DISPOSABLE CELLULAR TELEPHONES: Use of reusable/rechargeable cellular telephones continues to rapidly grow in New York State. However, recent market introduction of disposable cellular telephones could substantially increase the solid waste stream. Electronic equipment, including cellular telephones, are categorized as hazardous waste, a large portion of disposable cellular telephones would end up in non-hazardous disposal facilities or as litter in the environment. Assemblymember Colton has introduced two bills to address this issue.

A 10259 COLTON, KOON, ENGLEBRIGHT, COLMAN, LAVELLE et al: The bill would prohibit the sale of disposable cellular telephones. Assembly Consumer Affairs Committee

A 10210 COLTON, ENGLEBRIGHT, LAVELLE, COLMAN et al: The bill would require retailers selling disposable cellular telephones to accept back and to recycle any cellular telephone they sell which is designed and marketed for use only for the period during which prepaid calling services are provided by the phone service supplier. Retailers selling such telephones are also required to post a sign stating that they take back these telephones at no charge. Assembly Environmental Conservation Committee

SCRAP TIRE MANAGEMENT AND DISPOSAL: Assemblymember Colton continues his advocacy for creation of a comprehensive scrap tire management program to reduce the millions of stockpiled scrap tires and to prevent future scrap tire stockpiles or illegal dumping of scrap tires. To that end, he has introduced the following legislation:

A 10260 COLTON, DiNapoli, Koon: The bill would create the Scrap Tire Utilization and Management Act, establishing a comprehensive scrap tire management program. DEC would be required to inventory scrap tire stockpiles and permitted scrap tire haulers in the state. Tire retailers and wholesalers would be required to take back used tires in exchange for purchased tires. The Department of Motor Vehicles would be authorized to collect a surcharge on motor vehicle registration based on vehicle types and weight to be placed in a dedicated Scrap Tire Utilization and Remediation Fund. The Fund would provide money for scrap tire clean up and market development for scrap tires. The bill also requires the Department of Transportation and the Thruway Authority to use rubber from tires generated in NYS for at least 35% and 20% respectively of their asphalt paving contracts. Assembly Environmental Conservation Committee


Commission Chair William Colton has been focusing on the issue of re-manufacturing, reuse and recycling of electronic equipment. The statistics on obsolete computers are overwhelming. As noted previously, todayís personal computers are outdated in about three years, and may be outdated in as little as two years by 2007. With obsolescence rates like these, more than 31 million computers across the country will be retired in the next year alone. Millions of old and obsolete television sets will add to the mountains of electronic equipment that potentially will be discarded by consumers. An estimated 40 million households will switch to high definition television sets within the next several years.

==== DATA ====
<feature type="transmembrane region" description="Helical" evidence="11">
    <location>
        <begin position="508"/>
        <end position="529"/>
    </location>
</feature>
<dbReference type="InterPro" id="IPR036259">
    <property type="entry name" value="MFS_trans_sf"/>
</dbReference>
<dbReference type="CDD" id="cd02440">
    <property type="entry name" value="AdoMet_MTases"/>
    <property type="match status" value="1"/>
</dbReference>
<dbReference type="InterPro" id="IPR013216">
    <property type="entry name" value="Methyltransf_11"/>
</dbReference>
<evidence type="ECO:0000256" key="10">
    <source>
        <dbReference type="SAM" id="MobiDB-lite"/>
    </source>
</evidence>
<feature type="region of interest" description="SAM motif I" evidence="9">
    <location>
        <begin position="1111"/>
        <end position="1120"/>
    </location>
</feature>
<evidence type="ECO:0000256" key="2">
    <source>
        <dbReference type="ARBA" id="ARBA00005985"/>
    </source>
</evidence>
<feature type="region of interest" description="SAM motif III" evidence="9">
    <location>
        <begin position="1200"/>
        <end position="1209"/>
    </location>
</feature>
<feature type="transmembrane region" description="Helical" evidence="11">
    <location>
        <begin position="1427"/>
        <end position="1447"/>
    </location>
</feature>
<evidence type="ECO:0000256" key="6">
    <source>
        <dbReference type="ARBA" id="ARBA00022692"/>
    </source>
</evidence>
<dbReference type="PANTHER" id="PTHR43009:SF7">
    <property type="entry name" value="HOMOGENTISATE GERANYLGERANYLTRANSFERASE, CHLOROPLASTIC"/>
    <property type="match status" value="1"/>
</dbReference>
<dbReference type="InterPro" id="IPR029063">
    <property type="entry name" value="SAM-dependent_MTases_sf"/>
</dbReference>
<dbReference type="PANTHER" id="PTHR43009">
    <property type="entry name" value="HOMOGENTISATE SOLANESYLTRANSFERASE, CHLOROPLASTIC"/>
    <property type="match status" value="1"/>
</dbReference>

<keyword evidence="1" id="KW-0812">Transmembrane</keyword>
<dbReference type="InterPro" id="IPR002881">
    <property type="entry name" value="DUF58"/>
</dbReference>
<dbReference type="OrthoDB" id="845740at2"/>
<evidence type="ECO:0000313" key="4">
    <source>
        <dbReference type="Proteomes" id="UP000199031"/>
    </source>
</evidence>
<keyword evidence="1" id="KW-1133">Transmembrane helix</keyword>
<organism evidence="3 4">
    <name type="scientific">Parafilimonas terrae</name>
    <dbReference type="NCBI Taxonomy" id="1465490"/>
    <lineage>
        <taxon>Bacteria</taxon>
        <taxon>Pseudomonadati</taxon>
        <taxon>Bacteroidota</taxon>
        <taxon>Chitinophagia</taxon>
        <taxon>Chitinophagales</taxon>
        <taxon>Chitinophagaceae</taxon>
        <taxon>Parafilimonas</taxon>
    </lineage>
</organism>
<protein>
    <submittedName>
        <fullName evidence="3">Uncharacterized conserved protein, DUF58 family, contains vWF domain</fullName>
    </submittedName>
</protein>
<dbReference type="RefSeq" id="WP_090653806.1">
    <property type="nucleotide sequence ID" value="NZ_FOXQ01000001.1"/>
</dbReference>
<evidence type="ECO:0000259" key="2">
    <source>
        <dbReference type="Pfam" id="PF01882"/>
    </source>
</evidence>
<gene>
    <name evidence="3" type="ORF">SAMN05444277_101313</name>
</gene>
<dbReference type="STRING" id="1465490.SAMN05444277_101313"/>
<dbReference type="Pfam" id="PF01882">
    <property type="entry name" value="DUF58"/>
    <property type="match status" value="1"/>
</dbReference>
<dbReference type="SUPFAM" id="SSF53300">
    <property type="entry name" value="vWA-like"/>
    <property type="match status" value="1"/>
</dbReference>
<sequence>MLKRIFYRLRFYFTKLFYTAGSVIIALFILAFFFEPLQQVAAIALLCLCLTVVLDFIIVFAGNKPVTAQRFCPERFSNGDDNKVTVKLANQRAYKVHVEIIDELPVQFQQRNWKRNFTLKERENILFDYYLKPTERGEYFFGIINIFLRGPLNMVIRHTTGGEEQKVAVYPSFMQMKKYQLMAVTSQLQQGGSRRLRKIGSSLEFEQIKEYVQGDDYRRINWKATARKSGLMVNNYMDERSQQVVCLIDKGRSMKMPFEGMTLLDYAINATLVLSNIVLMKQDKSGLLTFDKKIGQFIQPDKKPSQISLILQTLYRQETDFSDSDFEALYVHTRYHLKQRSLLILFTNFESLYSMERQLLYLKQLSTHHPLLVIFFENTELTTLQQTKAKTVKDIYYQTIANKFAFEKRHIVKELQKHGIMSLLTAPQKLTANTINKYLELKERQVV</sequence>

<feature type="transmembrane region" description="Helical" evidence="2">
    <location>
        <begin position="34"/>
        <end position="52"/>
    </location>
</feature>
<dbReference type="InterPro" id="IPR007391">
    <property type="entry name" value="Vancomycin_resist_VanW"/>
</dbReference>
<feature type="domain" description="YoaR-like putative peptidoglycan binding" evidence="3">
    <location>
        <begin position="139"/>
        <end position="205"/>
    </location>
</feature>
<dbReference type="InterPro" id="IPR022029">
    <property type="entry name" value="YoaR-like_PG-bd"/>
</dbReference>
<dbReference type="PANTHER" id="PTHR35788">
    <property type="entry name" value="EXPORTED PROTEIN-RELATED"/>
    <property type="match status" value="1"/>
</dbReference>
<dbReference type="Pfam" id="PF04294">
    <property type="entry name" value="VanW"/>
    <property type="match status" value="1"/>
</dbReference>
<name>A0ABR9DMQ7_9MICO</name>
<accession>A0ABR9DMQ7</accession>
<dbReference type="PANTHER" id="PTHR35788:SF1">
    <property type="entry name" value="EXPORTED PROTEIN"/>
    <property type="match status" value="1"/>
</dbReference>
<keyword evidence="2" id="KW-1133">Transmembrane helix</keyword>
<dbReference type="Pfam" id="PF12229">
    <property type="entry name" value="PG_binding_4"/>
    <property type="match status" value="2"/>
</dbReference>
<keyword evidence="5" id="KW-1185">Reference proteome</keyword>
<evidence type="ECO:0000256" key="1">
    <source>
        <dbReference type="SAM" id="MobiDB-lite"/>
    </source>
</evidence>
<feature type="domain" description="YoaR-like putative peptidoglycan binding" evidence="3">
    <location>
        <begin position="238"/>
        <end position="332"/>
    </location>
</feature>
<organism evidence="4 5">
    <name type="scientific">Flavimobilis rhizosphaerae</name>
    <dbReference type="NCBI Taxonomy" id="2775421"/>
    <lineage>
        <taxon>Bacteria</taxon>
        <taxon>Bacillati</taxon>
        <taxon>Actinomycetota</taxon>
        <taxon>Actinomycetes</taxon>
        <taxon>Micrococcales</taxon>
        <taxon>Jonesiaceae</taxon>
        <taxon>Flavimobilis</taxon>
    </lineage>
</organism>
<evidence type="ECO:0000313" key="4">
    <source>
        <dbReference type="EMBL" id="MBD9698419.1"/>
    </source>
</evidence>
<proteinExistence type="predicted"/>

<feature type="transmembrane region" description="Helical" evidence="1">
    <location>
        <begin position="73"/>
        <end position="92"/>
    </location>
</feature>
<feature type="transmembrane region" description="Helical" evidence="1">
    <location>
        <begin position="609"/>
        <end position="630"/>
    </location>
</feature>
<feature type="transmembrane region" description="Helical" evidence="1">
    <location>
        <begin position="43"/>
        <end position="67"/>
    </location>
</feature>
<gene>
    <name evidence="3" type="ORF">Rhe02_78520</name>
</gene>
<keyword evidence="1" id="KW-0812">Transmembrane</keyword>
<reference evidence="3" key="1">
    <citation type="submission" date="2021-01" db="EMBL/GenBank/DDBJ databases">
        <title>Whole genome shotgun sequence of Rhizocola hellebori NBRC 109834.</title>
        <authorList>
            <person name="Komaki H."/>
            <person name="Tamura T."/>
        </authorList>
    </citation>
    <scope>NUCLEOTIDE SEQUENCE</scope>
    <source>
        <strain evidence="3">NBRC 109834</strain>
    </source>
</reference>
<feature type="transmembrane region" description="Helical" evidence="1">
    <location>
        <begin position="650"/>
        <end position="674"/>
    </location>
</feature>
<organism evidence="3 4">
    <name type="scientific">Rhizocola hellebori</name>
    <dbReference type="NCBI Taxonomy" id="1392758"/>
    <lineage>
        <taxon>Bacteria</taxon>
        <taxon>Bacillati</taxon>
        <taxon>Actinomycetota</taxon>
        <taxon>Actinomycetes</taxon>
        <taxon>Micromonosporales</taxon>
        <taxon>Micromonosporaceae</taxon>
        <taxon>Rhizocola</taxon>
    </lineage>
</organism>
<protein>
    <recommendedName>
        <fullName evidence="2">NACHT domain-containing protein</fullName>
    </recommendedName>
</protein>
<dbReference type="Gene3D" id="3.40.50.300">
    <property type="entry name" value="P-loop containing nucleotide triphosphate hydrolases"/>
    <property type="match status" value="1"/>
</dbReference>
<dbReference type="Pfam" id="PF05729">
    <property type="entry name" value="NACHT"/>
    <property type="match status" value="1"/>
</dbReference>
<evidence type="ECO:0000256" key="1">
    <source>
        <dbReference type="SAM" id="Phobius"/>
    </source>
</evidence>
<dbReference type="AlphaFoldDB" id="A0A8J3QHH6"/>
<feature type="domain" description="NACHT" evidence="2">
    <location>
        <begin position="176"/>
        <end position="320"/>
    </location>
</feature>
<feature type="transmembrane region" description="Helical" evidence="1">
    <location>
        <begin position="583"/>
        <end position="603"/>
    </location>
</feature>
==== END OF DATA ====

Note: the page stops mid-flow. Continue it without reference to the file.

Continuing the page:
Computers, televisions, copiers and other electronic equipment present the same management concerns: tons of bulky waste containing hazardous constituents, which present potential environmental problems if, burned or buried. Carcinogenic flame-retardants, lead and other heavy metals, including cadmium, mercury and phosphorus, are found in this equipment. Since the Federal Resource Conservation and Recovery Act (RCRA) classifies computers as hazardous waste if 220 pounds (approximately three computer systems) are discarded in a single month, businesses and institutions in particular must concern themselves with finding alternatives to disposal for their numerous outdated units.

"Todayís personal computers are outdated in about three years, and may be outdated in as little as two years by 2007. With obsolescence rates like these, more than 31 million computers across the country will be retired in the next year alone."


The Commission sponsored a second Roundtable on Electronic Equipment Reuse/Recycling/ Re-manufacturing in November 2001 at the Rochester Institute of Technology. In attendance were representatives of electronic equipment manufacturers, recyclers, resellers, re-manufacturers, as well as original manufacturers of this equipment.

The group discussed a broad spectrum of issues, including the standardization of electronic equipment recyclers and re-manufacturers; the need for labeling of electronic equipment components (e.g. plastic components); incentives for greater recovery, reuse and re-manufacturing of electronic equipment; protection of confidentiality of hard-drive information; markets for electronic scrap; and availability of grants to foster the growth of the industry.